The Belt and Road Initiative: an initiative for whom?
Numerous scholars and analysts share the same views about the reasons for China’s Belt and Road Initiative (BRI). Most of them view BRI’s greater advantages for China, thus getting lion’s share in the end. Economic factors have been a key influence behind the initiative. Current overcapacity in Chinese steel and construction sectors may be mitigated by the large infrastructure projects that the initiative would require. Chinese domestic development will falter without access to significant energy resources (Policy 2016, 2). Along with its economic goals, China’s several strategic goals to are being fulfilled. For instance, some projects will also support China’s ability to project military strength in the region. The development of the port of Gwadar in Pakistan will give China access to the Indian Ocean for commercial purposes and could serve as a deep-water port for its navy (Meltzer 2017). China’s Central Asian security is also strengthened better than before. If completed, the initiative will allow China to have an extensive presence in Central Asia. As a region, Central Asia faces significant security problems such as border security, terrorism, and drug smuggling (Policy 2016, 5). Thus, BRI is viewed by many as concealing China’s strategic ambitions, which scares the rest of the world. Even the project’s name has generated enough fear, compelling China to later change its name.
The present ambitious pet project of President Xi Jinping, initially called One Belt, One Road (OBOR), now officially changed its name to the Belt and Road Initiative in early 2015. The change of name was implemented because of various interpretations as well as doubts surrounding the word ‘One’ in its first original English version called ‘One Belt One Road.’ Where partner countries tend to think of ‘One’ as the availability of only one land belt and one maritime road. And also, the word ‘One’ connotes ‘China-centered institution-building (Una Aleksandra 2016). Hence, to avoid further confusion among the partner countries, the name of the project was changed after many deliberations with experts from different organizations.
After putting their heads together and consulting renowned organizations, such as the Central Compilation and Translation Bureau of the People’s Republic of China and the Chinese Academy of Social Sciences, the Chinese Communist Party (CCP) came up with a new acronym BRI, better known as ‘The Belt and Road Initiative’ (Shepard 2017).
The construction of the motorable road in Droklam is not an isolated plan to irritate Bhutan and India. Through the construction of the road, China has already initiated the process of entrenchment as explained by Hassner. Hence, the process of entrenchment through material links (roads) and symbolic links (construction of temples or churches, or any other buildings with emotional and religious attachments) makes territorial disputes more difficult to settle in the future. Not only that, China’s strategic thinking and behaviors on the South China Sea remind us that the construction of physical structures is not only about irritating the neighboring countries, but a calculated plan for the creation of strong claims in the future. China had adopted this in Droklam too, where under the shadow of infrastructure development, China has started claiming the area as its own. But this time, Bhutan, supported by the Indian government objected verbally as well as militarily. In both cases, China has overtly started upgrading the military installation even after the series of bilateral diplomatic exchanges. Hence, whatever China undertakes, it is with a calculated reason for the long-term plan to achieve its ambitions. For instance, the current mega-project renamed the Belt and Road Initiative with its network of roads and railways across Central Asia, connecting Europe with China may become a future way for the Chinese people’s mass migration in the event of man-made or natural disasters.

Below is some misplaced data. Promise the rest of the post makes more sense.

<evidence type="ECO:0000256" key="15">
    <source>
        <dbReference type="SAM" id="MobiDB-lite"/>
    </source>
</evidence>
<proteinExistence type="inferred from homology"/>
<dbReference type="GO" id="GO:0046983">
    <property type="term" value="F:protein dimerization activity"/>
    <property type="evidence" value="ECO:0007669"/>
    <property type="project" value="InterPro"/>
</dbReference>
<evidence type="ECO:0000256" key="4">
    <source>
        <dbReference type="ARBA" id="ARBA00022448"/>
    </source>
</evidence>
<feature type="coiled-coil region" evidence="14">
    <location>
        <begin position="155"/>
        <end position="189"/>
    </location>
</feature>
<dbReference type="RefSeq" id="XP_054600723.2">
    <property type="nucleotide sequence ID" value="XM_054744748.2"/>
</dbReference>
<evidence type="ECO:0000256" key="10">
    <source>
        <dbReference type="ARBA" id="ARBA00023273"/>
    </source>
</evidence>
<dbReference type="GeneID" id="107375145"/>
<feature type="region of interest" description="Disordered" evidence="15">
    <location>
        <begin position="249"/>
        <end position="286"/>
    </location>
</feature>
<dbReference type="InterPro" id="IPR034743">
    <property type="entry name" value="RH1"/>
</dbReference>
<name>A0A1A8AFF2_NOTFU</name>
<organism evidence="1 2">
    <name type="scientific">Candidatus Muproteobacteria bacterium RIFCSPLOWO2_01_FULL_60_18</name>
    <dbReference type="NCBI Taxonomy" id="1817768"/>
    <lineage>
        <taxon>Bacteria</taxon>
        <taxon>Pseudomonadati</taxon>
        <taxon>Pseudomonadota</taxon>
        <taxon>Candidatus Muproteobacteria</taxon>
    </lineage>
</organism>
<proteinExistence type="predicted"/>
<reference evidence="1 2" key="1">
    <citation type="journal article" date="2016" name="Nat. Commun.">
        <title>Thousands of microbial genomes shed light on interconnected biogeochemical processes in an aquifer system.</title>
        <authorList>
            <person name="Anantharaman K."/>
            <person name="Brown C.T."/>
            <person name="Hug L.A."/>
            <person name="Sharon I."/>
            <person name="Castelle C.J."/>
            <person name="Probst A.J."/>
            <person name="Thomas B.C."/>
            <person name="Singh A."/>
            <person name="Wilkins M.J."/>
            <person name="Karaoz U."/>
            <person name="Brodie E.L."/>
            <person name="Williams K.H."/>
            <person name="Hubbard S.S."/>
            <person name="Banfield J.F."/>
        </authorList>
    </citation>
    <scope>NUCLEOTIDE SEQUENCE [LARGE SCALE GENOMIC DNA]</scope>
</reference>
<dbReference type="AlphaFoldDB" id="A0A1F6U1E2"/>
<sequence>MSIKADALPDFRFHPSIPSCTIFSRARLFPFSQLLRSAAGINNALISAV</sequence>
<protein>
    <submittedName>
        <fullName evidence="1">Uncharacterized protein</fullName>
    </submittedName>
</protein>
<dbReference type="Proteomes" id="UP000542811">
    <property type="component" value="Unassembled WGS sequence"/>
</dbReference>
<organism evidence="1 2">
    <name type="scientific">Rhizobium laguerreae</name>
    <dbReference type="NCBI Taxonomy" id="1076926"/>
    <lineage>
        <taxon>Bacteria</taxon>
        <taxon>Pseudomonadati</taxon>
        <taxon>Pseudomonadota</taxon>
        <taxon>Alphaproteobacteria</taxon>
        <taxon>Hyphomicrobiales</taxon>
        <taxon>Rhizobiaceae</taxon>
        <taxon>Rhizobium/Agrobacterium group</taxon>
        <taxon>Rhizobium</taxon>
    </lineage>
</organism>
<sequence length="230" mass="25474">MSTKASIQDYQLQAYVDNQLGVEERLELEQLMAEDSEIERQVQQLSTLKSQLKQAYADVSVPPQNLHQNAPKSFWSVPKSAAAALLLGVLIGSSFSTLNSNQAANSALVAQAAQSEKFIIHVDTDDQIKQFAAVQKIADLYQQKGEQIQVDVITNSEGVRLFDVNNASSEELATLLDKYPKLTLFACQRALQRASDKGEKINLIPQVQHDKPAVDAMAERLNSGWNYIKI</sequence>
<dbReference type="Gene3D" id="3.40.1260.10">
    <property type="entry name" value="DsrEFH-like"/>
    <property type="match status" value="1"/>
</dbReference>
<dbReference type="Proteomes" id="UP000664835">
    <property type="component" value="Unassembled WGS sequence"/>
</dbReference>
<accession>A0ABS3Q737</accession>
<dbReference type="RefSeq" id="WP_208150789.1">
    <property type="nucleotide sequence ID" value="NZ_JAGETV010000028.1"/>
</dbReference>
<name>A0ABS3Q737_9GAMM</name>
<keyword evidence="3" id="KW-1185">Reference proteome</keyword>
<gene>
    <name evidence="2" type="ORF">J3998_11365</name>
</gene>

Tim Marshall, author of Prisoners of Geography: Ten Maps That Tell You Everything You Need to Know about Global Politics has made this educated guess, ‘If there is mass and long-term unemployment, in an age when the Chinese are a people packed into urban areas, the inevitable social unrest could be – like everything else in modern China- on a scale hitherto unseen.’
One strange thing is, on one hand, China is initiating The Belt and Road Initiative, trying to connect itself with the rest of the world through roads and maritime routes. While on the other hand, China is building a series of dams one after another mainly in Tibet, trying to divert the water instead of sharing water with the riparian countries with whom China is trying to connect through the Road Initiative. If China wants to connect, the best way is to share the water with the riparian Asian countries through ‘The Dam and Water Initiative.’ This will allow China not only to share its profit but to share future challenges and make the riparian Asian countries partners in the true sense.
Maybe, next time, China should contemplate the idea of constructing a cultural bridge based on its past cultural similarities and once and for all turn its troubled relationship with its neighbouring countries into a harmonious one.